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Kofi Annan and George Bush — Finally United?

Is the UN Secretary General adopting a view of freedom similar to President Bush’s?

April 11, 2005

Is the UN Secretary General adopting a view of freedom similar to President Bush's?

The Bush Administration and the UN have been at loggerheads for quite some time. So the fact that the UN Secretary General’s new plan for UN reform, called "In Larger Freedom," echoes President Bush’s emphasis on freedom is welcome news.

There is a unique opportunity here. But to realize it, Bush and Annan will have to build a consensus for action based on the Secretary General’s reform agenda.

Along the way, there will need to be many compromises — for example, as happened with the UN Security Council resolution in late March 2005 to put pressure on the Sudanese over the Darfur crisis.

When Mr. Annan called his plan “In Larger Freedom,” he was surely looking for common ground with the Bush team. But, freedom is not a new idea at the United Nations.

In fact, the Secretary General is careful to point out that this particular phrase is drawn from the 1945 United Nations Charter.

While diplomatic maneuvering is the day-to-day norm at the United Nations, it is important to remember the organization’s true responsibility to this and other ideals. What’s more, different people have different notions of freedom.

As the report’s title indicates, Mr. Annan is calling for a broader conception of freedom — and that gets him a bit out of sync with President Bush.

The President’s emphasis is on the liberation of oppressed peoples from tyrannical regimes, as in Afghanistan and Iraq.
The Secretary General points out that the ability to choose one’s own leaders is a necessary, but not a sufficient, condition of liberty: “Larger freedom implies that men and women everywhere have the right to be governed by their own consent.
"They must also be free from want — so that the death sentences of extreme poverty and infectious disease are lifted from their lives. And they must be free from fear — so that their lives and livelihoods are not ripped apart by violence and war.”

The difference here is one of emphasis. It is not that the Bush Administration is indifferent to poverty or humanitarian crisis, but that Mr. Bush’s foreign policy is heavily skewed toward confrontation with so-called “rogue” governments.
And for much of the rest of the world, the narrower concept of freedom carries an echo of Mr. Bush’s first-term drive for regime change.

In contrast to the go-it-alone approach of his first term, President Bush now has promised to work with multilateral institutions like the United Nations to make them stronger.

In a speech in December 2004, he said one of the “three great goals” for his second term is to work with other nations to make such institutions “more relevant and more effective in meeting the unique threats of our time.”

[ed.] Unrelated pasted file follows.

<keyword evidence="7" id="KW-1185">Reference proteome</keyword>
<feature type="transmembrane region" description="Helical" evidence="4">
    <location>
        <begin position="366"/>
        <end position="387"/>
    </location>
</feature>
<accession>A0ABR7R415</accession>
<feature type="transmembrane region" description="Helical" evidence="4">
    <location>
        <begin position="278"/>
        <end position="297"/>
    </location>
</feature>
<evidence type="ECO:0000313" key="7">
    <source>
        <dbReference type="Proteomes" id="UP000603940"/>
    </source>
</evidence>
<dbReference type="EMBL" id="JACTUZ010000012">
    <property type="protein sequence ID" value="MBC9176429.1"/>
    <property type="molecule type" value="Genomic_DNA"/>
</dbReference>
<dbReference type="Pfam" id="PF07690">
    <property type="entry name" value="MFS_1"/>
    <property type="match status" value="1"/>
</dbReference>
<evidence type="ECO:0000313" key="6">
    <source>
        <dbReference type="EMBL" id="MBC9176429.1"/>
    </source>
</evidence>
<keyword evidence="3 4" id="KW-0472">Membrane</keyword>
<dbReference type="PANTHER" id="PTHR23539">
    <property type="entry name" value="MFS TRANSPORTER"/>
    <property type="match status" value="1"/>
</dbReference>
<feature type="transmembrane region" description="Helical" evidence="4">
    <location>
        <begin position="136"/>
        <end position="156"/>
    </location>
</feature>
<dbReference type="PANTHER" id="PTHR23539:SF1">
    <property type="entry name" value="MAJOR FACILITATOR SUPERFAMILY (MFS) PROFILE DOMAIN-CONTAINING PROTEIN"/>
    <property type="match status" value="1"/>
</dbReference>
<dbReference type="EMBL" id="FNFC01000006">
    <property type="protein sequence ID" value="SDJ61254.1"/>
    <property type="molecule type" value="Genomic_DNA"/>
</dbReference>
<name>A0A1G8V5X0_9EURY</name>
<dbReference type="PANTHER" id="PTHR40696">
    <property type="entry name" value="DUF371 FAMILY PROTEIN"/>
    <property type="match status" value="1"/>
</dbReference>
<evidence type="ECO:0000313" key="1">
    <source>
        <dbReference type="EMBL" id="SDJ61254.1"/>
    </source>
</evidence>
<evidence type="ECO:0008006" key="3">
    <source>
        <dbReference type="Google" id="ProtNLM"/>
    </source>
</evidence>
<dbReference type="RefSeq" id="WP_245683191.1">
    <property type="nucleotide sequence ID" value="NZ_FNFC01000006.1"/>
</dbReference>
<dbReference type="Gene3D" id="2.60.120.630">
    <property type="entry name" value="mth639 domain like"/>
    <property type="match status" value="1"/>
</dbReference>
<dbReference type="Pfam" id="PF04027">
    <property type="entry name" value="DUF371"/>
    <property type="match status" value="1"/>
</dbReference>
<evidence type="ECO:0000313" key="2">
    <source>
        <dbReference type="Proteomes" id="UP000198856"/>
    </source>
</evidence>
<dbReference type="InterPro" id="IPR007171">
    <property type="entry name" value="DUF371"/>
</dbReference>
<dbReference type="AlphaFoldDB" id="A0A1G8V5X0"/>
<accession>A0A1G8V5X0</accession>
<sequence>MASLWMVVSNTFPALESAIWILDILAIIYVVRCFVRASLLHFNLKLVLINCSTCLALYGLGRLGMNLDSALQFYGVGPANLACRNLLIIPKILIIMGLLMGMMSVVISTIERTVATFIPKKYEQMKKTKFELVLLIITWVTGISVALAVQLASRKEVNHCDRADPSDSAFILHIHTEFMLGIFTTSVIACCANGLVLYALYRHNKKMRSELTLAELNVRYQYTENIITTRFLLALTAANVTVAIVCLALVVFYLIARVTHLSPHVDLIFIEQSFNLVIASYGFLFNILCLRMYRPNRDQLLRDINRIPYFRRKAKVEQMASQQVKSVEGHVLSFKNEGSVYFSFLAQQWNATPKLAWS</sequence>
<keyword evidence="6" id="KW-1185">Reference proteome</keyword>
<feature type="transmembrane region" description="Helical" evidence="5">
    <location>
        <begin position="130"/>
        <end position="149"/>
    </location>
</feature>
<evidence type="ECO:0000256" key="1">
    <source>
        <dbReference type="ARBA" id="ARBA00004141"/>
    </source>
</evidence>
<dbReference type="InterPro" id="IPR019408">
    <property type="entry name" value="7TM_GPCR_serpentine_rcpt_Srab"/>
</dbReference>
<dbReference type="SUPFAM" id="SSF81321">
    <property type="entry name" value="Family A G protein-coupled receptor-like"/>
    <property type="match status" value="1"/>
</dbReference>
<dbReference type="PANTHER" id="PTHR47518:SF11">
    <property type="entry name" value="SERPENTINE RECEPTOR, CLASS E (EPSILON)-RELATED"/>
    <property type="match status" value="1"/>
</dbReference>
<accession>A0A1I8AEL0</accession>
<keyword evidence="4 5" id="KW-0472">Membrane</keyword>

Mr. Bush’s December 2004 speech coincided in timing and message with a report of the so-called High-level Panel on Threats, Challenges, and Change.

Kofi Annan had commissioned the panel to recommend reforms for the UN system using this report — and he largely based his own report on it as well.

After the international schism over the Iraq war, the Secretary General spoke of a crisis in the international system.

Regardless of one’s position on Iraq, the increasing disunity among world leaders — and the disconnect between their rhetoric and real problems — highlighted the need for going beyond diplomacy as usual.

With all the recent focus on the Oil for Food program, we must not forget that the United Nations is not merely — or even primarily — an administrator of programs. It is also the world's principle political forum, where leaders can jointly confront threats.

What is most striking about the recent UN reports is that they are specific and practical about what needs to be done. For every contemporary threat — from terrorism and infectious diseases to weapons of mass destruction and extreme poverty — proposed actions are on the table.
In other words, a challenge has been issued to world leaders: “If you want safer, healthier, more productive lives for your people, here is what you must do.”

The “can do” tone of each of these reports and Mr. Annan’s full embrace of an active approach matches well with President Bush’s essential optimism.
That said, things still have the potential to go awry. In the coming weeks and months, there will be arguments over many of Kofi Annan’s proposals.

Fair enough. There is always room for fine-tuning. But this is the time for world leaders to focus on shared goals — increased security, development and human rights — and not a time to press individual national ambitions (including those of the United States) to the hilt.

President Bush made a significant gesture toward compromise when he agreed to let any trials of genocide perpetrators in Sudan be tried by the International Criminal Court — a new institution vehemently opposed by hard-line conservatives (including his nominee to be UN ambassador, John Bolton).
Kofi Annan has offered his report as an agenda for reform and has invited heads of state to a summit meet in New York in September. Expectations are high for meaningful action this year.

Will the United States play a leading and constructive role in renewing the United Nations? Rhetorically, the President is on board. And Kofi Annan has put forward important ideas that both acknowledge the lead role of the United States and also benefit all the nations that make up the UN.
Anyone who cares about the state of international cooperation should watch closely to see whether Mr. Bush and other leaders will take advantage of this historic opportunity to build a more secure world.